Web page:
Kuwait police thwart street suicide attempt

August 10, 2012

Kuwaiti police thwarted an Egyptian man’s attempt to commit suicide on a busy street in Kuwait City on Thursday.

The expatriate doused himself with petrol on Fahad Al Salem Street and threatened to set himself ablaze with a lighter as he screamed that he wanted a job, local Arabic daily Al Rai reported.

“I have left everything behind to come to Kuwait, but there is no job available. I want to find a job or I will burn myself right now,” he reportedly said as people tried to dissuade him from committing the desperate act.

The police, alerted by witnesses present at the scene, tried for around 90 minutes to convince him not to torch himself before they succeeded in snatching the lighter away, the daily said.

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The man, whose name and age were not given, was taken to a police station and will face either charges or deportation.

Several online comments called for stringent action against people who trafficked in visas and brought foreigners into Kuwait with fake promises of employment.

“The suicide threat cannot be condoned, but the real blame lies on those who exploit other people by bringing them into the country under false promises, but do not secure jobs for them,” Abu Ghayeb said.

A large number of foreigners, mainly from Arab and Asian countries, are lured into Gulf Cooperation Council (GCC) countries by lucrative offers that often do not materialise.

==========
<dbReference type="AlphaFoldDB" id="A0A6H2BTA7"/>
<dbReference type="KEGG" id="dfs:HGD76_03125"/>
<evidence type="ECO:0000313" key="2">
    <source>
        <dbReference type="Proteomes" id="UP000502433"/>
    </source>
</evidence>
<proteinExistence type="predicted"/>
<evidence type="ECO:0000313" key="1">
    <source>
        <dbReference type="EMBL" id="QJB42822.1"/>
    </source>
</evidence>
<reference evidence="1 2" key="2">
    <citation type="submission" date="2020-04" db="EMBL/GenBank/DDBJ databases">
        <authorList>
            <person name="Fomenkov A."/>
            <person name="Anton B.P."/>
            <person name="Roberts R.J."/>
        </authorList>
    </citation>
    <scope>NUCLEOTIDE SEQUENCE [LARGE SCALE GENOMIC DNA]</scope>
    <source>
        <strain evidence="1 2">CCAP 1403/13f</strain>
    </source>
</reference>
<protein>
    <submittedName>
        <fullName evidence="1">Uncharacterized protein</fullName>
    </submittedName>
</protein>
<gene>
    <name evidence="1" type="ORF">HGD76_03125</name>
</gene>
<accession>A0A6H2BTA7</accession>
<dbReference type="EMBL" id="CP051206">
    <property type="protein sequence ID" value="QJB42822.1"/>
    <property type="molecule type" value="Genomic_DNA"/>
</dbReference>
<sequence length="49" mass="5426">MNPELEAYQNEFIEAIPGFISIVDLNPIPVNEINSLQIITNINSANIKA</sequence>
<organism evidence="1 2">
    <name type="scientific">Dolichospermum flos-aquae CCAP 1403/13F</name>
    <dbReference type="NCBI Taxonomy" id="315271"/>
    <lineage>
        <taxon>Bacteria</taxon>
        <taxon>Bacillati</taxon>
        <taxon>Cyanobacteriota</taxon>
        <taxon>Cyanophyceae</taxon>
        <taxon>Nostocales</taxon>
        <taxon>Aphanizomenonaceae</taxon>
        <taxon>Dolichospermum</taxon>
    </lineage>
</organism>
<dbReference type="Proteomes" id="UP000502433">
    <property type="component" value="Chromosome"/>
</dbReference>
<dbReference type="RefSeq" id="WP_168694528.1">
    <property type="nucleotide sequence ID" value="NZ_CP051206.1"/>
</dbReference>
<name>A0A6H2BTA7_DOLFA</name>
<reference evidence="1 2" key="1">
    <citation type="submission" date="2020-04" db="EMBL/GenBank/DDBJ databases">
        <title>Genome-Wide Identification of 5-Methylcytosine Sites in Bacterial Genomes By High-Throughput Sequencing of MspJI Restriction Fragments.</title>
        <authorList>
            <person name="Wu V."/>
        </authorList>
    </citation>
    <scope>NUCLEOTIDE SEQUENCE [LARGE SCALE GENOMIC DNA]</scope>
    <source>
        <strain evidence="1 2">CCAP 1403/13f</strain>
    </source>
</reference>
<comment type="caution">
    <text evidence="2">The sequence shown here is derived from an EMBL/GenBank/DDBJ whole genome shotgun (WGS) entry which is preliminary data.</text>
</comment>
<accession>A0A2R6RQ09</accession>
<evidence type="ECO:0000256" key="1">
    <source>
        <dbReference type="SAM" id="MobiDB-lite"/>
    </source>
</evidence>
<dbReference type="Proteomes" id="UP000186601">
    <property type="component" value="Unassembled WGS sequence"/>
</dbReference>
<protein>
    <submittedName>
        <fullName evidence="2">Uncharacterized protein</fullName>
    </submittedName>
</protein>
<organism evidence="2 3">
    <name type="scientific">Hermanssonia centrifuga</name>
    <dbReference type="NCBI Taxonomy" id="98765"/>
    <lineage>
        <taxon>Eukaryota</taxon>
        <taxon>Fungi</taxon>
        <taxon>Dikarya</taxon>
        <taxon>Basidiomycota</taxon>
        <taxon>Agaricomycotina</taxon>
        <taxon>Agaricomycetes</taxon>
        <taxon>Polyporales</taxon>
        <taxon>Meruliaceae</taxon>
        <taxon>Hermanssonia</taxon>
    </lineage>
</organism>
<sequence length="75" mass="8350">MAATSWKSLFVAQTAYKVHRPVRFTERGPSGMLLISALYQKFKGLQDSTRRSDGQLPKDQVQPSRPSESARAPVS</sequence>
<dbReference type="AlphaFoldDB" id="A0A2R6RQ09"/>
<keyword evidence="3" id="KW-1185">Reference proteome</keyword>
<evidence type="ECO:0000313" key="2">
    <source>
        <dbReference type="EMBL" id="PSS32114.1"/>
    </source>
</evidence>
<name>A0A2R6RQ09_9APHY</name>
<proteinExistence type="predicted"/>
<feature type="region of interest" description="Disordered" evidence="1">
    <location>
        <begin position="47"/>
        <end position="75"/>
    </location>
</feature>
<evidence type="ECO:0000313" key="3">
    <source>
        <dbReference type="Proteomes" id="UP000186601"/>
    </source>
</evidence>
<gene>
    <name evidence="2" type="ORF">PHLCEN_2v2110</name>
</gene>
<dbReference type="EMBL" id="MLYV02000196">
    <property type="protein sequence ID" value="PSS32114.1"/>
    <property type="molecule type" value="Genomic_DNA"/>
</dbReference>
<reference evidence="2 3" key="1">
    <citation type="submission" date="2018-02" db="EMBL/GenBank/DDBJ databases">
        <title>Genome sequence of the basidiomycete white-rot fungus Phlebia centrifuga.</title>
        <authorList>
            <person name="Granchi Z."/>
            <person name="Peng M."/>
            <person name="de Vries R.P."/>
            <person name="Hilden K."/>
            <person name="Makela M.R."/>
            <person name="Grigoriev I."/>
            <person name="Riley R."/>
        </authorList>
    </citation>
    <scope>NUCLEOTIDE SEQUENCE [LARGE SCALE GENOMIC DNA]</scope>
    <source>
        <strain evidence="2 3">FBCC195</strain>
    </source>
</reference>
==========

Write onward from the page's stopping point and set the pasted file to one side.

Seeking work to help repay their loans back home and survive in the host country, they often take up odd jobs and are under threat of deportation by the local police for breaking residency regulations. In some cases, frustration leads them to committing desperate acts.

Self-immolation in the Arab world has become more common since a Tunisian man torched himself on December 17, 2010 after he was denied the right to talk with officials on his social status.

His suicide attempt sparked a popular uprising in the country that eventually led to the end of the political regime of Zine Al Abidine Bin Ali, the man who ruled Tunisia for 23 years before he was forced out.




About the author

Born August 3, 1960 in Monastir, Tunisia
Media career:
  • ABC News (Tunisia)
  • Bahrain Tribune
  • Gulf News
  • Bahrain Television News
Teaching career:
  • Monastir (Tunisia)
  • University of Bahrain
  • MA  Mass Communications, University of Leicester
  • BA  in English & US literature and studies, University of Tunis

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